Mark Turvey, Territory Sales Manager
The Baltic 2 wind farm, formerly known as Kriegers Flak, is the second German offshore wind farm to be built in the Baltic Sea. It will ultimately incorporate 80 wind turbines with a total generating capacity of 288 MW. Baltic 2 is, at the time of writing still under construction but when it is complete, there will be around 85 km of 33 kV cables linking the individual turbines to a transformer platform where the voltage will be stepped up to 150 kV for transmission to an onshore substation at Bentwisch in the Rostock district of Germany.
To prepare themselves for working on submarine cables associated with the Baltic 2 project, a team of six jointer technicians from Balfour Beatty’s cabling division recently came to Megger’s UK site in Dover for training on offshore HV cable testing. Their specific aim was to gain initial experience of the test equipment that they would be using on the project.
Most of the cable testing for the Baltic 2 project will be carried out offshore; the jointers and the test equipment will be taken by crew on a boat to the turbine pillars and other test locations where access to the installed submarine cable is possible.
The Balfour Beatty team had requested intensive training on the use of the test equipment, and during their time in Dover they were taken from basic understanding to full competence with the equipment, and were also given an insight into European and UK cable test standards. The training included methods and practical work using high-voltage VLF (very low frequency) test equipment, high-performance TDRs (time-domain reflectometers), sheath testers, and DC insulation resistance test sets.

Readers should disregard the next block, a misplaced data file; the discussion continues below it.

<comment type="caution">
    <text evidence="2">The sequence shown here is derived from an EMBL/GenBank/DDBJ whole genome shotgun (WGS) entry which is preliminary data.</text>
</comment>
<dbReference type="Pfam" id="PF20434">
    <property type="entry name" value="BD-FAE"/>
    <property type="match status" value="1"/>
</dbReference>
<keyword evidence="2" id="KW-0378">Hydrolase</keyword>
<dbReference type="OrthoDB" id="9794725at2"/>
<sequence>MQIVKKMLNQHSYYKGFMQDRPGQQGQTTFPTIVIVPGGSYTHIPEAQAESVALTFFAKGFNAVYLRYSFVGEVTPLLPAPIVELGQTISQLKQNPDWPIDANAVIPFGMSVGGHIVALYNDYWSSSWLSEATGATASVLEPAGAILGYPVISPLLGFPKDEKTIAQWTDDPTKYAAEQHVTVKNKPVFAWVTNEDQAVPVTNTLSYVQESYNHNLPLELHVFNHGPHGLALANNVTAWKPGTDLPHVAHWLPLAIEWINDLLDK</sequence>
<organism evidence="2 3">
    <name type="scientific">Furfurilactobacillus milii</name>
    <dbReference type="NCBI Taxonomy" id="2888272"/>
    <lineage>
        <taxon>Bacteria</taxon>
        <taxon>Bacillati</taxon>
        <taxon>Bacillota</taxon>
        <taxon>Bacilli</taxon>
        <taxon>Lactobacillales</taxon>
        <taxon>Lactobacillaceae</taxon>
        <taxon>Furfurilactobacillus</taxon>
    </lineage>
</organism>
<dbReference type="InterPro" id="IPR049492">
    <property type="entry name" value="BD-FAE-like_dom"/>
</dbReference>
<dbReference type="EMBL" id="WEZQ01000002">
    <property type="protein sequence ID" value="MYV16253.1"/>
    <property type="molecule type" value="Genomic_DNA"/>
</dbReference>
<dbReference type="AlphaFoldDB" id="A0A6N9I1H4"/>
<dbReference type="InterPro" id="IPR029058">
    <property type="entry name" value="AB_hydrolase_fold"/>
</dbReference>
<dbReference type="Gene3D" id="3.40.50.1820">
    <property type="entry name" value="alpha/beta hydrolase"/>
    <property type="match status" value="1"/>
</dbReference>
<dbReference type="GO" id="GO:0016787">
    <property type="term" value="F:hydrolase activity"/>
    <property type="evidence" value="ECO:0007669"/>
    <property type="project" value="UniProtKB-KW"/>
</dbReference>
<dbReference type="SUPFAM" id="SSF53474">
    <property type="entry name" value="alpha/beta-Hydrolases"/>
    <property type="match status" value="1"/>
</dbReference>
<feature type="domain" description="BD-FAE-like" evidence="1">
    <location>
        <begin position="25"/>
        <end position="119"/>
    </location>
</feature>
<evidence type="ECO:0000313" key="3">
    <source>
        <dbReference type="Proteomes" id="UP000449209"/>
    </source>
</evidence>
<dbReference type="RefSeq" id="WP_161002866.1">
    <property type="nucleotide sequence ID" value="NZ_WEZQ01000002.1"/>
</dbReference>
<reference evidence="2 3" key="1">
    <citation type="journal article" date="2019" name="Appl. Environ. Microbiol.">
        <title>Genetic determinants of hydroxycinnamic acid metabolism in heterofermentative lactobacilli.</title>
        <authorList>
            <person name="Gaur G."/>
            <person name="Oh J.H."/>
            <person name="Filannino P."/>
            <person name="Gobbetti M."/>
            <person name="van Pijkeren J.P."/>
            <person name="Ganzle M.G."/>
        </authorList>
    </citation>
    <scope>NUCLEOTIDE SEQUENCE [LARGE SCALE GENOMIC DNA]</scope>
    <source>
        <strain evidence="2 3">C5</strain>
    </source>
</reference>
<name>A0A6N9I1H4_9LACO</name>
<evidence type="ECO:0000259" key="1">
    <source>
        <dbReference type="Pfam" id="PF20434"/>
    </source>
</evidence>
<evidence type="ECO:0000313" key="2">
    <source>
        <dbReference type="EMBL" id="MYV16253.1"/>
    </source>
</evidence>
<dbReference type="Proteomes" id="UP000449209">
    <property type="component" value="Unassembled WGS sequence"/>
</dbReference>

All of the instruments used feature on-board storage of results and the ability to download and save data permanently on computer. This is an important benefit, as it allows the contractors to provide their clients with a complete and permanent record of the work carried out. The clients will therefore have reliable reference data available for the lifetime of the cable system. Should any damage or failure occur, this will help with the speedy location of the problem. The TDR “fingerprint” results for each cable will be particularly useful in this respect.
Their training completed, the Balfour Beatty jointers were well equipped to perform their crucial role in the Baltic 2 project, and were eager to get to grips with its challenges.